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Meet the Poet! Ivy Alvarez

Updated: Jun 20, 2019

We've interviewed the creative team so you can get to know them better.

Meet Ivy Alvarez, the poet who wrote the book, 'Disturbance'.

When did you first know you wanted to write?

Well, I've always loved to read, even from a very young age, simply loved it! I think

reading stories led to a desire to write my own.

How does one ‘train’ to be a poet?

I think it goes back to reading a lot, because that trains one to pay attention to the music in language, what sounds good and right, what tickles your brain and makes it fizz with pleasure. When you read good work, you get to recognise that straightaway. When you read bad work, you learn what to avoid, or how you'd improve it. Reading widely (outside your culture, outside your genre, outside your comfort zone) is the best way to train.

Which poets inspired you to pursue writing? Why?

I am influenced by propulsive writing redolent with emotion, narrative and lyricism:

Sylvia Plath, Robert Browning, Ai, Deryn Rees-Jones, Dorothy Porter — these are the most

influential ones for me, but I'm always learning from my peers and contemporaries, too.

Why? I'm not sure. All I know is, writing is like breathing to me. 

If you weren’t a poet, what job would you like?

I'd like to be paid an insane amount of money to edit a magazine. Or a series of

anthologies. I really dig putting things together.

What do you to ‘get away from it all’? Hobbies? Distractions? Guilty pleasures?!

I usually escape into a book. Or a movie or a TV series, during which I can do my

knitting, because then it feels like I am making something tangible with my time. I've re-

discovered my love for theatre, so I enjoy going to The Basement, a local independent

theatre venue here in Auckland, and watching plays and attending play-readings.

How did the idea for ‘Disturbance’ come about?

This kind of violent crime, of the complete annihilation of a family is, sadly, an all-too-

common phenomenon. A friend once pointed out it has also only become more visible

because of newspapers and the media.

For this book, I had a cast of characters affected by the crime: everybody from estate agents

and the police, to relatives of the criminal and his victims. The tragedy touches everyone in

its path.

I was obsessed with the idea of writing about this crime from multiple perspectives. You

know that line from the film Amadeus? "With music, you can have twenty individuals all

talking at the same time, and it's not noise, it's a perfect harmony!" I wanted to know if I

could do the same with poetry.

What was the process for writing the collection of poems?

The process was a long and arduous one! I wrote with a particular, spiralling-in

structure in mind, and that pretty much held all the way through, start to finish, and it's also

written almost chronologically, very close to how the book is ordered now.

How long did it take to complete the work? 

I first got the idea in 2004 and thought, "This is going to take me about five years to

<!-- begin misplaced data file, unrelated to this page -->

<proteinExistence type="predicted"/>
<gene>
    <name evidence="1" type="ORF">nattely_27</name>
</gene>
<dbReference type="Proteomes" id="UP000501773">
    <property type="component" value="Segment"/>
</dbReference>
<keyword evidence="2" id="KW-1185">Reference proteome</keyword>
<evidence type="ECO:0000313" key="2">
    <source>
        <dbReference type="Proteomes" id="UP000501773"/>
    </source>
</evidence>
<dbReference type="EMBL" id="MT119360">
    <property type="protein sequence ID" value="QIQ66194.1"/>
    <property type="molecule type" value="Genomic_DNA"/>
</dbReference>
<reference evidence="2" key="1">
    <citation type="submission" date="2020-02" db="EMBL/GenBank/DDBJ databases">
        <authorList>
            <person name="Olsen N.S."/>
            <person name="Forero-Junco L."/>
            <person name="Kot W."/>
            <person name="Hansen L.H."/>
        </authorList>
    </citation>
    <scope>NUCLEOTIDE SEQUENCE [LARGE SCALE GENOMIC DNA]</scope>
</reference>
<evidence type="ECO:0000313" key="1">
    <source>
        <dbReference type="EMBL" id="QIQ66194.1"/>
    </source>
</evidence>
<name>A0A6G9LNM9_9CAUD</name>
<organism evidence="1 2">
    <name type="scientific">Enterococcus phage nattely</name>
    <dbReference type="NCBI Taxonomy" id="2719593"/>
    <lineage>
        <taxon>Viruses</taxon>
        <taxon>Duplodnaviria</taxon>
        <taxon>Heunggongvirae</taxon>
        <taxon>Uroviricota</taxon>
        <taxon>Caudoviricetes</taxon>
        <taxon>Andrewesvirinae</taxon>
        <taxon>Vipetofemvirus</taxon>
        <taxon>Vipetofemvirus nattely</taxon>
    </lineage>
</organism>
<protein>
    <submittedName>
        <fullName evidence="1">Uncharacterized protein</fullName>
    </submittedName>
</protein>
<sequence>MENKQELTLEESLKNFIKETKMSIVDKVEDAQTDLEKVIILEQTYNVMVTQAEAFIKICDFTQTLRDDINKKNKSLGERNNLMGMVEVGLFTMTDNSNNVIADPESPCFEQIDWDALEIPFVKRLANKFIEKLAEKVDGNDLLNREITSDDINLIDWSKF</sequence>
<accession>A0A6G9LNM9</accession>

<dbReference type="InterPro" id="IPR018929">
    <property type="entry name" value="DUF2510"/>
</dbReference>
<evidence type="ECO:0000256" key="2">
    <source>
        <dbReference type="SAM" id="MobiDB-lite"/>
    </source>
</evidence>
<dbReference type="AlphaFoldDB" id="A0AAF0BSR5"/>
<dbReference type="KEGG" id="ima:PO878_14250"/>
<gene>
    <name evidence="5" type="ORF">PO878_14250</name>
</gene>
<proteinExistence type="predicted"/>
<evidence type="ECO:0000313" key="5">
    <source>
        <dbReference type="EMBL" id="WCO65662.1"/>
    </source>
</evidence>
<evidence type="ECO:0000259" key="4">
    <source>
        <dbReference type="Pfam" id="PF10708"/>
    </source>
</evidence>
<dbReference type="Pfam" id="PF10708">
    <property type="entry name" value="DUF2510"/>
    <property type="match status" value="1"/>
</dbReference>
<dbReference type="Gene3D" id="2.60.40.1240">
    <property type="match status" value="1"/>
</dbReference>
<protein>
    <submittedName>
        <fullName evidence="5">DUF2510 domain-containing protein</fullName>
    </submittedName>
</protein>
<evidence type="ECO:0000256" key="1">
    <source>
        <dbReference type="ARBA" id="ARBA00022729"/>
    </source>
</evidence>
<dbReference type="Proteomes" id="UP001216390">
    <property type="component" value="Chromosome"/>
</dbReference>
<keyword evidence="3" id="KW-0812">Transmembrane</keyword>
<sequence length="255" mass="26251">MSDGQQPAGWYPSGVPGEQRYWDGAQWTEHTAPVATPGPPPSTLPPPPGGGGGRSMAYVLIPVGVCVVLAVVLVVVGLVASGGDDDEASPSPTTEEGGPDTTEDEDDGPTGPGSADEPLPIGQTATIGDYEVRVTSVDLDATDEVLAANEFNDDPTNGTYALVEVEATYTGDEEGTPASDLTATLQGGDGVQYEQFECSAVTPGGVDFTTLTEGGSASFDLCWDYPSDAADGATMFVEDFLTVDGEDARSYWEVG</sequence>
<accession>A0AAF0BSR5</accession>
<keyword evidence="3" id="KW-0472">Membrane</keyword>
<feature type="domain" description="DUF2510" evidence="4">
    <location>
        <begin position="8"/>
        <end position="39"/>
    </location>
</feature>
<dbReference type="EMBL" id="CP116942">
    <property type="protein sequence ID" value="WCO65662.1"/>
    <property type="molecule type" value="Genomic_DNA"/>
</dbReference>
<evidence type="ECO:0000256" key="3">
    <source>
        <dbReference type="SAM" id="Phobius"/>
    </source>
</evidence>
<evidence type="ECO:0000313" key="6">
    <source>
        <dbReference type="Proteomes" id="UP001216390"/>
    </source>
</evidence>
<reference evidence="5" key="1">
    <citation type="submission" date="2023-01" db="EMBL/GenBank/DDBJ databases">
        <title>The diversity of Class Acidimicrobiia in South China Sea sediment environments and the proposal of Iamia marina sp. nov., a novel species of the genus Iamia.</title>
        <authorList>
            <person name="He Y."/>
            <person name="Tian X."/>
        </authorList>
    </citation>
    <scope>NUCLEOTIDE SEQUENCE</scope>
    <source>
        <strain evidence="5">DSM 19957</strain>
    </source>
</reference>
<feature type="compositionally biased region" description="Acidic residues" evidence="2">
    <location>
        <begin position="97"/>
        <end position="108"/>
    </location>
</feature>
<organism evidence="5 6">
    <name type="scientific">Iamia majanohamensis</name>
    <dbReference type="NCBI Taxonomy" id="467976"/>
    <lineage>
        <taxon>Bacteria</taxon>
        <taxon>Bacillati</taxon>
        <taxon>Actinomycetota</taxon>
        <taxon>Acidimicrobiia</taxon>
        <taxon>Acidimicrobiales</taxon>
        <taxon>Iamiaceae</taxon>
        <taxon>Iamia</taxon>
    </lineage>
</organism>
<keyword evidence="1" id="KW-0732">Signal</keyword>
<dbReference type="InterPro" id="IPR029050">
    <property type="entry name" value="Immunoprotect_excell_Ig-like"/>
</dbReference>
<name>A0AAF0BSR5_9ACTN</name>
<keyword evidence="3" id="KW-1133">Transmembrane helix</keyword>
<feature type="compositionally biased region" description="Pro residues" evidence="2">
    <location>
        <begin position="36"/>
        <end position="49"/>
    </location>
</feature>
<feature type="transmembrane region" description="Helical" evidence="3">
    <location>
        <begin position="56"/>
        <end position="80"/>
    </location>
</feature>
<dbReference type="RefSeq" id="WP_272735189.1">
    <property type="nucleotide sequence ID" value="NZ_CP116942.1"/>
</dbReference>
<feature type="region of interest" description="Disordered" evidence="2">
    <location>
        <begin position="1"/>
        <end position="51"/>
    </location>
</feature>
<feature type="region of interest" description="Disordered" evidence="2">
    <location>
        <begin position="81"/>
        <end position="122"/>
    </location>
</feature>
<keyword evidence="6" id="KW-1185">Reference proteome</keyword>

write." An underestimation. I finished writing it in early 2011. The book came out in October


Were there ever times you were discouraged and considered ‘throwing in the


I was obsessed with the story, and it would not let me go. However, there were times

when the subject matter felt overwhelming. During those times, I retreated by writing other

poems to take my mind off it. The good thing about that is, these became parallel

manuscripts that were then published in turn as chapbooks and shorter collections.

Some would say the subject matter of ‘Disturbance’ is ‘dark’. Are you comfortable

with that description? How would you describe it?

Yes, dark is definitely the right word for it. Writer Jeremy Dixon's description of

Disturbance is also pretty good: "I’d say shocking and compulsive!"

Is there any specific reaction you’d like to evoke in your readers? 

I trust that how the reader feels when they read a poem is the right one, even if it is

something I did not expect myself.

What role does the arts have in bringing about social change?

Facts and statistics have their place. The arts, however, brings a human dimension to

our lives. It makes us see and feel and, hopefully, act.

How does it feel to see your work adapted for the stage? 

Incredibly surreal! That this could be a possibility for my poetry is not something I could

have foreseen. Truly, it's a thrill and privilege.

Are there any musical theatre productions you really like?

Wow, yes, though mostly through my really good friend Eva Leppard, who was

completely into them: Phantom of the Opera, and Les Miserables, and Chess kinda became

the soundtrack of our teenagehood. Oh, and I';ve seen Sunset Blvd, with Hugh Jackman as

Joe Gillis.

I also am fond of opera, which I feel lucky to have experienced because, when I lived in

Cardiff, the Wales Millennium Centre offered fantastic seats up in the Gods (the nosebleed

seats) that were incredibly affordable, yet one did not sacrifice acoustic quality for it.

What projects are you working on now?

I'm working on a multi-volume project called Diaspora, with poems that respond to

Filipino idioms. Paloma Press published Volume L of Diaspora earlier this year, and I have

four more volumes waiting in the wings.

What would you say to people considering a career in writing?

Be a reader. Learn self-compassion. Map your path, but enjoy the detours along the


Have you ever been to Tokyo? What are your impressions of Japan / Tokyo?

Gosh, I'd love to be there. All my cultural impressions of Japan are filtered by movies and TV, so it's be great to dispel my misconceptions by actually being there!

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